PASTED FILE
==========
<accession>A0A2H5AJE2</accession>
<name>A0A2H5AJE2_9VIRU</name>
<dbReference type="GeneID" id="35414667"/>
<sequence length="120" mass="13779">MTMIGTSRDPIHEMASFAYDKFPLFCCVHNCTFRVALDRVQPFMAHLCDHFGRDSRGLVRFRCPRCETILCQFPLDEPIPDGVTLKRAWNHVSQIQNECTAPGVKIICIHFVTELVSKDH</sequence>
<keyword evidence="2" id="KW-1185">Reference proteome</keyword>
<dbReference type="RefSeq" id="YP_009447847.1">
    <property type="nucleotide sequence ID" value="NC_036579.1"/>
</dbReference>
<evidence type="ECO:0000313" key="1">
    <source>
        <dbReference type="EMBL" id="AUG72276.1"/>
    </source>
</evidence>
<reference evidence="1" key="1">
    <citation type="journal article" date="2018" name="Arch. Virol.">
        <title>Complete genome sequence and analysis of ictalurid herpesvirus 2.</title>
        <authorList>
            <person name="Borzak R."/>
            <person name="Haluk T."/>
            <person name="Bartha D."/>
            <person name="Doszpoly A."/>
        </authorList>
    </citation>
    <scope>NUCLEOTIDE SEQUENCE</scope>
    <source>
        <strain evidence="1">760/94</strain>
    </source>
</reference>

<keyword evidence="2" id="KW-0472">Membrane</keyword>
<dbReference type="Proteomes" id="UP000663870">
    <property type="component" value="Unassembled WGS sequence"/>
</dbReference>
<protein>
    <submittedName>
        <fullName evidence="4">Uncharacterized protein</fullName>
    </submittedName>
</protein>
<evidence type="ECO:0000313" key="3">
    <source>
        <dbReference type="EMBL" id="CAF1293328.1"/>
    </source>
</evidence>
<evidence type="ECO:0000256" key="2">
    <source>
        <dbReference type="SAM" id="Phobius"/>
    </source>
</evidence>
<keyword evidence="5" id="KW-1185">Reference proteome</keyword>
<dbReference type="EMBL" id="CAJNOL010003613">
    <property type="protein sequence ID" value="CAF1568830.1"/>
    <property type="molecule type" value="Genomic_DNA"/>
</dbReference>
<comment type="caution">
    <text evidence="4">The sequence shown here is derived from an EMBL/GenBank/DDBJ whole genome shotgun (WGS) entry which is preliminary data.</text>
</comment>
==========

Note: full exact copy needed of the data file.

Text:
<accession>A0A2H5AJE2</accession>
<name>A0A2H5AJE2_9VIRU</name>
<dbReference type="GeneID" id="35414667"/>
<sequence length="120" mass="13779">MTMIGTSRDPIHEMASFAYDKFPLFCCVHNCTFRVALDRVQPFMAHLCDHFGRDSRGLVRFRCPRCETILCQFPLDEPIPDGVTLKRAWNHVSQIQNECTAPGVKIICIHFVTELVSKDH</sequence>
<keyword evidence="2" id="KW-1185">Reference proteome</keyword>
<dbReference type="RefSeq" id="YP_009447847.1">
    <property type="nucleotide sequence ID" value="NC_036579.1"/>
</dbReference>
<evidence type="ECO:0000313" key="1">
    <source>
        <dbReference type="EMBL" id="AUG72276.1"/>
    </source>
</evidence>
<reference evidence="1" key="1">
    <citation type="journal article" date="2018" name="Arch. Virol.">
        <title>Complete genome sequence and analysis of ictalurid herpesvirus 2.</title>
        <authorList>
            <person name="Borzak R."/>
            <person name="Haluk T."/>
            <person name="Bartha D."/>
            <person name="Doszpoly A."/>
        </authorList>
    </citation>
    <scope>NUCLEOTIDE SEQUENCE</scope>
    <source>
        <strain evidence="1">760/94</strain>
    </source>
</reference>

<keyword evidence="2" id="KW-0472">Membrane</keyword>
<dbReference type="Proteomes" id="UP000663870">
    <property type="component" value="Unassembled WGS sequence"/>
</dbReference>
<protein>
    <submittedName>
        <fullName evidence="4">Uncharacterized protein</fullName>
    </submittedName>
</protein>
<evidence type="ECO:0000313" key="3">
    <source>
        <dbReference type="EMBL" id="CAF1293328.1"/>
    </source>
</evidence>
<evidence type="ECO:0000256" key="2">
    <source>
        <dbReference type="SAM" id="Phobius"/>
    </source>
</evidence>
<keyword evidence="5" id="KW-1185">Reference proteome</keyword>
<dbReference type="EMBL" id="CAJNOL010003613">
    <property type="protein sequence ID" value="CAF1568830.1"/>
    <property type="molecule type" value="Genomic_DNA"/>
</dbReference>
<comment type="caution">
    <text evidence="4">The sequence shown here is derived from an EMBL/GenBank/DDBJ whole genome shotgun (WGS) entry which is preliminary data.</text>
</comment>